Data Statistical Analysis
One-Way repeated measures analysis of variance (ANOVA) was used to analyze data of Western Blot and immunohistochemistry, and Two-Way ANOVA was used to analyze data of RSNA, MAP, HR, and muscle tension. As appropriate, Tukey's post-hoc tests were used. All values were presented as mean ± SEM. For all analyses, differences were considered significant at P < 0.05. All statistical analyses were performed using SPSS for Windows version 20.0.
TRPA1 Expression in DRG Neurons
The expression of TRPA1 proteins in L4–L6 DRG neurons of control and ligated limbs was examined using western blot analysis. Typical bands and average data of Figure 2 show that the protein levels of TRPA1 are significantly increased 24 and 72 h (n = 6 in each group) after femoral artery ligation. Nevertheless, 6 h of femoral artery ligation (n = 6) did not significantly increase TRPA1 expression as compared with control. In addition, there were insignificant differences in the protein levels of TRPA1 24 and 72 h after the ligation. Thus, 24 h of femoral artery ligation was used for other groups of experiments in this report.
Figure 2. Effects of femoral artery occlusion on TRPA1 expression at different time courses. Western blot analysis was used to examine the protein levels of TRPA1 in DRG tissues. Top: representative bands of TRPA1 expression. Bands of β-actin are used as control for an equal protein loading. Bottom: average data. The optical density is expressed in arbitrary units normalized against a control sample. Data in histograms represent means ± SEM; n = 6 in each group. *P < 0.05 vs. control.
TRPA1 Distributions within DRG Neurons with Different Phenotypes
In this experiment, we further determined if TRPA1 exists within DRG neurons that supply C- and/or A-fiber afferent nerves. The dual immunofluorescence techniques were used to examine co-localization of fluorescent TRPA1 and peripherin/NF200 immunoreactivity in the DRG neurons of control limbs and ligated limbs. The appearance of TRPA1 and peripherin/NF200 within DRG neurons is characterized by fluorescent green and red color, respectively (Figures 3A,B). Note that there was no significant difference in number of peripherin- and NF200-positve DRG neurons between both experimental groups.
Figure 3. Immunofluorescence was employed to examine double-labeling for TRPA1 and peripherin and NF200. Peripherin was used to label DRG neurons that supply thin C-fibers afferent nerves. NF200 was used to identify A-fibers of DRG neurons. (A) Representative photomicrographs show TRPA1 and peripherin staining in DRG neurons of a control limb (top) and a ligated limb (bottom). Arrows indicate representative cells positive for both TRPA1 and peripherin after they were merged. The number of double labeled DRG neurons is greater in ligated limbs than in control limbs. Scale bar = 50 μm. (B) Photomicrographs are representative to illustrate staining of TRPA1 and NF200 in DRG neurons of a control limb (top) and a ligated limb (bottom). There were few DRG neurons containing both TRPA1 and NF200 staining in both groups. No differences in the number of double-stained TRPA1 and NF200 were observed in DRG neurons of the control and ligated limbs. Scale bar = 50 μm.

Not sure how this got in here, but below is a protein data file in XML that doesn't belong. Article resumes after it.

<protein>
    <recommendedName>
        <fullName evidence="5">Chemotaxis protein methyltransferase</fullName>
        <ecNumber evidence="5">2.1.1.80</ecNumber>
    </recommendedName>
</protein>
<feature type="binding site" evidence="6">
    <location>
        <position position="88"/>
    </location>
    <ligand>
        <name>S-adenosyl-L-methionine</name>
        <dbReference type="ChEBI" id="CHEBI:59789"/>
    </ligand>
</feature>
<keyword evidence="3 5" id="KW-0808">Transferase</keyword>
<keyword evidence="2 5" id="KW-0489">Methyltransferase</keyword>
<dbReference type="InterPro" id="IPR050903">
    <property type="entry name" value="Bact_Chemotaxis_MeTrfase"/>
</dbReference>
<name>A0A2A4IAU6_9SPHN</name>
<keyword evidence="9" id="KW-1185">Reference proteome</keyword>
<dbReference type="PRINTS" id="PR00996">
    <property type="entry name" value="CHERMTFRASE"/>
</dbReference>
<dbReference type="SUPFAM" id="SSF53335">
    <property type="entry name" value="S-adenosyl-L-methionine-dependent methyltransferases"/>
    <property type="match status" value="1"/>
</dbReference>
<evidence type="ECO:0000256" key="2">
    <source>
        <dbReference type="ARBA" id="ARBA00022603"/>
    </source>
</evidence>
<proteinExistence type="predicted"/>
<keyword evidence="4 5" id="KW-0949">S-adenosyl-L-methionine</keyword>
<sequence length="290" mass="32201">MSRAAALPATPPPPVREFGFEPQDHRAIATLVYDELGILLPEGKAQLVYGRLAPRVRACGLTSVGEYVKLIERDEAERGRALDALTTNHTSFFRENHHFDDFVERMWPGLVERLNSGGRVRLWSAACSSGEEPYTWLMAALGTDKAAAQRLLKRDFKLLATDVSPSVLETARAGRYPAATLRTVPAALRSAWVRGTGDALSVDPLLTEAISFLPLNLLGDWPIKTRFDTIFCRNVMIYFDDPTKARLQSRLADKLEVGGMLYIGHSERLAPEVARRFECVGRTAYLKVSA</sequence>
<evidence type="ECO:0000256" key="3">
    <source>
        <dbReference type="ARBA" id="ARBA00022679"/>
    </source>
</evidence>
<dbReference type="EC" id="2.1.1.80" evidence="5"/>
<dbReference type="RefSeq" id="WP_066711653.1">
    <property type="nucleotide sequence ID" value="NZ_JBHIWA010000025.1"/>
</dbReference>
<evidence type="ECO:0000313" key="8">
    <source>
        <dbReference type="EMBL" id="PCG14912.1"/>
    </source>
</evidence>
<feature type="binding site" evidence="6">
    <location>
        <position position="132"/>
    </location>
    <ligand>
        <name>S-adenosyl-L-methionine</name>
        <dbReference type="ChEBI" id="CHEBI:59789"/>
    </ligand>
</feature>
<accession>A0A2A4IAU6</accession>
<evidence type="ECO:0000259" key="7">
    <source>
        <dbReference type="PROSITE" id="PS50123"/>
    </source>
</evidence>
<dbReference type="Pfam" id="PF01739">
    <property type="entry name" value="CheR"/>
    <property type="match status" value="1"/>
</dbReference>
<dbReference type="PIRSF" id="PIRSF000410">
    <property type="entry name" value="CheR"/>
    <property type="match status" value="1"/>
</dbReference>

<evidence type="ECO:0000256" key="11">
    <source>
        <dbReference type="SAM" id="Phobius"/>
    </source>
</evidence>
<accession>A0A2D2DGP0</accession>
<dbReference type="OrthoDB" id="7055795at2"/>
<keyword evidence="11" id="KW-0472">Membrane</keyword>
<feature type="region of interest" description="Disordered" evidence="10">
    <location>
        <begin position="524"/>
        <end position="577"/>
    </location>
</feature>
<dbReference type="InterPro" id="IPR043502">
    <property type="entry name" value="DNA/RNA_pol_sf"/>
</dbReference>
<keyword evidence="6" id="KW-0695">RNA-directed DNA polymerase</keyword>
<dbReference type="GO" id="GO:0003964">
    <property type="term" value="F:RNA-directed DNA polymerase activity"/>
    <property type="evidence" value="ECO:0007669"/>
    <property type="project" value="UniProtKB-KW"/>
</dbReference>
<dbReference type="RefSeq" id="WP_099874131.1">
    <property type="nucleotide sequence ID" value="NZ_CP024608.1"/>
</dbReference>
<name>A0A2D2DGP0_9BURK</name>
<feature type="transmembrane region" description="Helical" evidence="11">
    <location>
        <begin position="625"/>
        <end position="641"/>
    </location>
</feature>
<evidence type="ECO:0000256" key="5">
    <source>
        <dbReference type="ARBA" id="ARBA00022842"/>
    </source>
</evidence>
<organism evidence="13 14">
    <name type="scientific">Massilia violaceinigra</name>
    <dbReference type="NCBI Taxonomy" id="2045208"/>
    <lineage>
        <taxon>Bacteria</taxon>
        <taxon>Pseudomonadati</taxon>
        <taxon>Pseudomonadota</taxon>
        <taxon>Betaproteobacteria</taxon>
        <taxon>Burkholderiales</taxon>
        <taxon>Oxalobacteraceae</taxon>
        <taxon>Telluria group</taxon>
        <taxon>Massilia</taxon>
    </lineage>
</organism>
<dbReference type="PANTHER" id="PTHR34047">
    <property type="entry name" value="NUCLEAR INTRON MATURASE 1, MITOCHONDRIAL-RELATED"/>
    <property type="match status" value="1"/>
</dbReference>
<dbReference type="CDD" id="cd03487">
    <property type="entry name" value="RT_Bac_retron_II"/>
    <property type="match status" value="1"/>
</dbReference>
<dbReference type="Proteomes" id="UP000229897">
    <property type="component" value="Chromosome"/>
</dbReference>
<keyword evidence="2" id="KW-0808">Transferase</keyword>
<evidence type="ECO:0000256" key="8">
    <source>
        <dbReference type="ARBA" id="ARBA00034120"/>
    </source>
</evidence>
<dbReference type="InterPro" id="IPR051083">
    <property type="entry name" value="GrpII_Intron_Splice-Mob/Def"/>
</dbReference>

The photomicrographs in Figure 3A show that the most TRPA1 staining appears in C-fiber of DRG neurons in both control and ligated groups. The percentage of double-labeled neurons with TRPA1 and peripherin was significantly greater in the ligated limbs than that in control limbs. They were 39 ± 2% in control limbs (n = 4) and 52 ± 3% (P < 0.05 vs. control) in ligated limbs (n = 4). In contrast, the photomicrographs in Figure 3B show that few A-fiber of DRG neurons include TRPA1 staining in both control and ligated groups. The percentage of double-labeled neurons with TRPA1 and NF200 was similar in both groups. These double-labeled neuron were < 5% in controls (n = 4) and in the ligation group (n = 4) (P > 0.05 vs. control).
Engagement of TRPA1 in the Exercise Pressor Reflex
RSNA, BP, and HR Responses to Stimulation of TRPA1
Baseline values for MAP and HR before arterial injections of AITC are 93 ± 4 mmHg and 396 ± 16 beats/min in control rats (n = 12); and 91 ± 3 mmHg and 403 ± 19 beats/min in ligated rats (n = 14), respectively. There were no significant differences in basal MAP and HR before injections. Typical and average data of Figure 4 illustrates the effects of increasing concentrations (10, 20, and 40 μg/kg body wt) of AITC injected into the hindlimb muscles on RSNA, MAP, and HR in control rats and ligated rats. Arterial injection of AITC evoked dose-related increases in RSNA and MAP in both groups. Those responses induced by 40 μg/kg of AITC were significantly amplified in ligated rats compared with responses in control rats. The RSNA and MAP responses to arterial injection of AITC (40 μg/kg body wt) were 61 ± 5% and 31 ± 5 mmHg in 12 control rats; and 89 ± 8% and 44 ± 3 mmHg in 14 ligated rats (P < 0.05 ligation vs. control), respectively. Note that there was no significant difference in HR responses evoked by an arterial injection of AITC in both groups. In addition, MAP response to arterial injection of 40 μg of AITC was 4 ± 1 mmHg in control rats (n = 5) and 5 ± 1 mmHg in ligated rats (n = 5) after section of the sciatic and femoral nerves (P > 0.05 vs. their respective baseline).